Anatomy of a Western Washington wind storm forecast
There might have been some disappointment from those who pine for large storms that Sunday's wind speeds were less than forecast but I wanted to pull the curtain back a bit to show you what goes into a forecast like this and why the forecasts were crafted as such.
For instance -- did you know that as of Sunday morning, the storm hadn't even formed yet? Here was a storm about 12 hours from landfall and was nearly invisible on the infrared satellite image. Storms like these undergo what meteorologists call "bombing" (or "Bombogenesis" for those following along with me on Twitter during last night's storm) where the storm undergoes intense development over a few hours.
Our computer forecast models have advanced to the point where they can see this coming, amazingly. If you were just watching the satellite image, you'd have no idea the storm was imminent until it was right upon us (although the water vapor image would have given a few early clues something was up.)
Case in point, here is the infrared satellite image from 5 a.m. Sunday when the morning forecast models came out. Can you spot the windstorm? (Answer to follow and no, it's not that swirl up near the Alaska panhandle)
But as you might imagine, trying to predict a storm seemingly developing out of nowhere and figuring out exactly how strong it'll be and where exactly it's going to go is a challenge.
Here is what the "GFS" model came out with -- a 973 mb low making landfall around central Vancouver Island:
The Euro and some of the other models had similar outcomes, which forecasted a fairly strong wind event -- especially for September.
But then came the NAM model, which painted this grim picture -- again, remember this is just 12-18 hours out, not days away:
That, my friends, is a catastrophic wind scenario for Western Washington. Note how packed together the isobars were along the coast and Puget Sound/Northern interior areas. This would have been easily hurricane force on the coast -- perhaps even nearing triple digit wind speeds and likely 70-80 mph if not a little more in the northern inland areas, and probably 60-70 mph in the Seattle area. Port Townsend, Whidbey Island and Forks would have likely had widespread damage.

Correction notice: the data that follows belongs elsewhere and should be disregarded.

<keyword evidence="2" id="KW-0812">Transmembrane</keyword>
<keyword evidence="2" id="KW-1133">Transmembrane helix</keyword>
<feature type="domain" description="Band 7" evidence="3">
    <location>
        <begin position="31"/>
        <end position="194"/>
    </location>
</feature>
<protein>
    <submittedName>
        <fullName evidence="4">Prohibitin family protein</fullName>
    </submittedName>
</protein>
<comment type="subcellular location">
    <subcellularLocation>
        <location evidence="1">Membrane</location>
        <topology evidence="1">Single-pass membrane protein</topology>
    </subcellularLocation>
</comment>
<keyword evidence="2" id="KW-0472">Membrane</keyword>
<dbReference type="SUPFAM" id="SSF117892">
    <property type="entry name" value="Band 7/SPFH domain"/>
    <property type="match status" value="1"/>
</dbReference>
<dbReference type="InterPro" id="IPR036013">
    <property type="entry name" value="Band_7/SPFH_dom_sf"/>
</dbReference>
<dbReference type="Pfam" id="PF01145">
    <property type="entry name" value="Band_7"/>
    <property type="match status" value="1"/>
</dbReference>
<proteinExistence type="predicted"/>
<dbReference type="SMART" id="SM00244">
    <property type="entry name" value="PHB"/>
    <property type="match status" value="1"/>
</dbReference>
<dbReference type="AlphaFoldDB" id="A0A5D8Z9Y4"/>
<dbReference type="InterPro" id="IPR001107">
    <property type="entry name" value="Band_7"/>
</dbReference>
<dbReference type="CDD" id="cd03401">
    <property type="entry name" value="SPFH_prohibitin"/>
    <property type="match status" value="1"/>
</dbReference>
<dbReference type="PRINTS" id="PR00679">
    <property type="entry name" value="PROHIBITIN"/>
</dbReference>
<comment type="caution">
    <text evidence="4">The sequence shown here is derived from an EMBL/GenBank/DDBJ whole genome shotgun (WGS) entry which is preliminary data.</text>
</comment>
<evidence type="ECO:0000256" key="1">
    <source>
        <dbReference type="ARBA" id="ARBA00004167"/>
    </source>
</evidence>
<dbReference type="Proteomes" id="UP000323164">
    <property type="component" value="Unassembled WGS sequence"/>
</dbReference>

If you were to go back and look at historical windstorm setups, you would see some similar patterns, although perhaps not even this strong. I think it would have easily matched the Hanukah Eve storm from Dec. 2006 although that storm was at 976mb when it made landfall near Forks and I know it's tough to read on this map but it I think it says 970.
Add in the fact that the ground was super saturated from Saturday's drenching rains and that all the trees around here had all their leaves still on them (as opposed to mid-December) and it was a set up for a massive number of tree falls and jaw-dropping power outage numbers.
Now to be fair, the NAM does not have as good of track record (no pun intended) as the GFS (and Euro) --- if we were batting the NAM in a lineup, we'd put it 6th or 7th behind cleanup hitters the Euro and GFS. And as it turned out, the NAM was indeed off on its own a bit and the GFS was the winning model. But considering the dangers the NAM presented, and knowing sometimes, the NAM does do it better (like the Jan. 17, 2011 ice storm, for example) you have to take that into consideration and I think that's why the High Wind Warnings were posted by the National Weather Service with higher-than-usual wind speed forecasts.
It's bad in the sense the wind speeds didn't match the forecast, but it was better than the reverse scenario.
Did you find the storm?
To finish up my point: Did you find the storm in that satellite image above?
Here is where it formed:
Look for the swirl that went into Vancouver Island -- right around 973 mb which, had it gone in a bit further south, would have indeed done a lot more damage around here. So I hope that better explains a bit the likely thinking behind those High Wind Warnings.